"Now, Madge, what in the world made you wake up talkin' about Elliot? I'm only feelin' your butt because I want to do it to you , like they say, a little lovin' early in the morning ... it wouldn't matter...why don't you turn over this way a little ... where we were livin', it would only be his annual or bi-annual visit; just like it is now. You got to remember, he's thirty-eight years old already, and the way he is is it, so far as his parents are concerned."
"Ah, c'mon now, stop that. You know I can't stay twisted over like this without gettin' that cramp in my leg. I think you're all talk anyway. Get serious. The fact is that Elliot is a successful New York City real estate broker, making good money, while we're slowly going under with just Social Security and your 'little ole pension.' We can't even hardly afford to let him come here for those scarce visits, since he's always gotta have shrimps, and steak, and 'Momma, eggs don't taste like nothin' without smoked salmon,' and so on. Move your hand James, I wanna check and see if you have a point over there! A lousy little check for a hundred a month from Elliot would solve our problems, for a while at least. Maybe if you bite my ear a little."
"Ummm! There, Margaret, that oughta hold you till after breakfast, when I'll really have my bestial way with you. We spoiled that brat, just like every only child gets spolied. Now we're simply screwed outta luck. He probably won't even-come to our funerals to mourn our passing. He'll just come to pass the morning! I wonder if I should apply for that table-wiping job over at Burger King? Part-time, I could do two-hundred a month. But on my feet all the time? I don't know, might make me stop gettin' the hots in the mornin, eh, Madge babe?"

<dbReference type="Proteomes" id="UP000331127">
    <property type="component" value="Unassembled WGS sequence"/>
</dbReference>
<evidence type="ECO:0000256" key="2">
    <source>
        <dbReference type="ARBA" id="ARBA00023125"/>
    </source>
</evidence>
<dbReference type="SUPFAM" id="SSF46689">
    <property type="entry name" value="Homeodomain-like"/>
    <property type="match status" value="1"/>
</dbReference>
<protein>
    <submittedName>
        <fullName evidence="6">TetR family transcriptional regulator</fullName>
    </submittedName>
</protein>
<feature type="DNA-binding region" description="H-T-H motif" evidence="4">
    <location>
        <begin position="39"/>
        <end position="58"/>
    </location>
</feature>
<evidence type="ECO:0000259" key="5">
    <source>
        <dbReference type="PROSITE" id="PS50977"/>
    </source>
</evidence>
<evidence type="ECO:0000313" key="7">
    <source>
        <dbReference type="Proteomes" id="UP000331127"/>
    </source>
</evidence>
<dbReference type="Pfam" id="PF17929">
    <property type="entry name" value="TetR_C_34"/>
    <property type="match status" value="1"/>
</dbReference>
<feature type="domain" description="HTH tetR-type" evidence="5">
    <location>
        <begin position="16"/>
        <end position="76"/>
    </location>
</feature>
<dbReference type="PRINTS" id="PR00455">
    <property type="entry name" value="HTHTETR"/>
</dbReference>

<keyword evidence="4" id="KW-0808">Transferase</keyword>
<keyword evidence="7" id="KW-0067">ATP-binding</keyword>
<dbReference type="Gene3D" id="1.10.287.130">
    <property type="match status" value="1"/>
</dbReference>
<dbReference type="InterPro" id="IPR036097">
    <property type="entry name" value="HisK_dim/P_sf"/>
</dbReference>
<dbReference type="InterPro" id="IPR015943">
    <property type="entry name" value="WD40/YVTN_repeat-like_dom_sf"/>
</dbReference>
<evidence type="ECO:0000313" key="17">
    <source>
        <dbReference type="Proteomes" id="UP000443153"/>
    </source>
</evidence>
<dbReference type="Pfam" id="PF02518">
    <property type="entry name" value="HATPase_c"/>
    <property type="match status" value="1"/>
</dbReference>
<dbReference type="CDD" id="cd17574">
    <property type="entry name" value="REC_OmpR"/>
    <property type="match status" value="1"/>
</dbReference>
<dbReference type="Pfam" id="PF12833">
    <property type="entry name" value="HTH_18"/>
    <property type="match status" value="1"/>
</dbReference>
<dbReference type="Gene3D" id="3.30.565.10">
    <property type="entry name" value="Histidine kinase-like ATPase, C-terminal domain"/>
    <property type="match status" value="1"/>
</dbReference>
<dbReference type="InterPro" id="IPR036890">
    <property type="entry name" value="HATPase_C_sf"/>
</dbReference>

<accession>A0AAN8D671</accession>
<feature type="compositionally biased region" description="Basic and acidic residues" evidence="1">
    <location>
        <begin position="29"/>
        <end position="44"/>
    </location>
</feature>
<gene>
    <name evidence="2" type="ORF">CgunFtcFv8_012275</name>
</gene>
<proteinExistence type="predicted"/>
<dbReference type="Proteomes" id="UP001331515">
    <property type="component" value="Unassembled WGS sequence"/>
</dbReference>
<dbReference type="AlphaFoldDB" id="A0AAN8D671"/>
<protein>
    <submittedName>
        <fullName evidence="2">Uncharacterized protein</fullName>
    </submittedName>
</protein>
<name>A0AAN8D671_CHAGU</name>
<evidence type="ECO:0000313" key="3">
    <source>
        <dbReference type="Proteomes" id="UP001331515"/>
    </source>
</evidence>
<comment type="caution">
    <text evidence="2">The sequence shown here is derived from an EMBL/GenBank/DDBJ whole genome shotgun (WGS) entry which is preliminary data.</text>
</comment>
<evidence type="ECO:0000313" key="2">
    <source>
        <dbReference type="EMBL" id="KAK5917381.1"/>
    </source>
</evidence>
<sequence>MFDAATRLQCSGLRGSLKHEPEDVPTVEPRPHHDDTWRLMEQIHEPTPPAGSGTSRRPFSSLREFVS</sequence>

"Oh Jimmy, brutalize me again! But do it after we figure out how to get some money out of our rotten son. And the reason I woke up talkin' about it is that I got a great idea , I mean like a real butt buster if there ever was one!"
"Spill it! You harlot ."
"Now don't get yourself in an uproar when I say it. Promise?"
"I promise, you hussy! Gimmie that ear again!"
"Put you hand here, where it'll stay warm. Let's tell Elliot that he was adopted! "
"Yeah, James, adopted! "
"But what good would that do Margaret? But, say, wait a minute, it would get his attention! I can just see his face. Mouth drops open. Eyes buck out. Then he tries to force a smile, hoping we'll laugh and say it's a joke. Hmmm, could have possibilities. What do you think'll happen?"
"Exactly like you said. He'll do a flip-flop, and then he'll tell us that we're joking. But we'll stick to it! We can say that some young girl came from the Middle-West, broke and in shame. Wanted to give the kid up for adoption. We were gettin' old for havin' kids, heard about it, got it through a court, all legal, and she left. Pfft! That was it."
"But Madge, the first thing he'll bring up is his birth certificate. It says we're his natural parents, Margaret and James Holsom. And he'll bring up that his aunt, your sister Helen, never told him anything like that and...I can't think of what else."
"You're right, stud, but I know for a fact that when there's a court adoption they change the kid's birth certificate to say that the new couple were the natural parents, and the old birth certificate is locked away where nobody is ever allowed to see it. And thank God that I get along with Helen. She's having her own trouble with the brats she had. She'd be happy to 'reluctantly' let the adoption secret outta the bag! Ha! It's my best idea in twenty years! Kiss my navel."
"What about our bitchy daughter-in-law, Astrid. He surely won't want her to know he was adopted. Ah, yes that's it exactly Madge. She's always been into 'family background.' That's the first thing he'll beg us to do, keep it a secret from her! Oh, Margaret, such nice tits, and you're so smart too. I can see the checks comin' now. Every month. 'Are you sure you only need a hundred, Mom, Dad?' he'll be sayin'. Oh, yeah. I love it! But do you think we might wind up feelin' a little guilty?"
"Shhhh, not in the least, you tasty hunk. Let him spend some years tryin' to find his real parents. In the meantime he'll be so grateful to us two 'foster' parents, who did so much for him, he'll probably move in next door and shovel our driveway every winter!"
"Yeah, Margaret, I think you're right. Let him look for his 'real' parents for a while. No, no, stop! No ticklin' till after breakfast."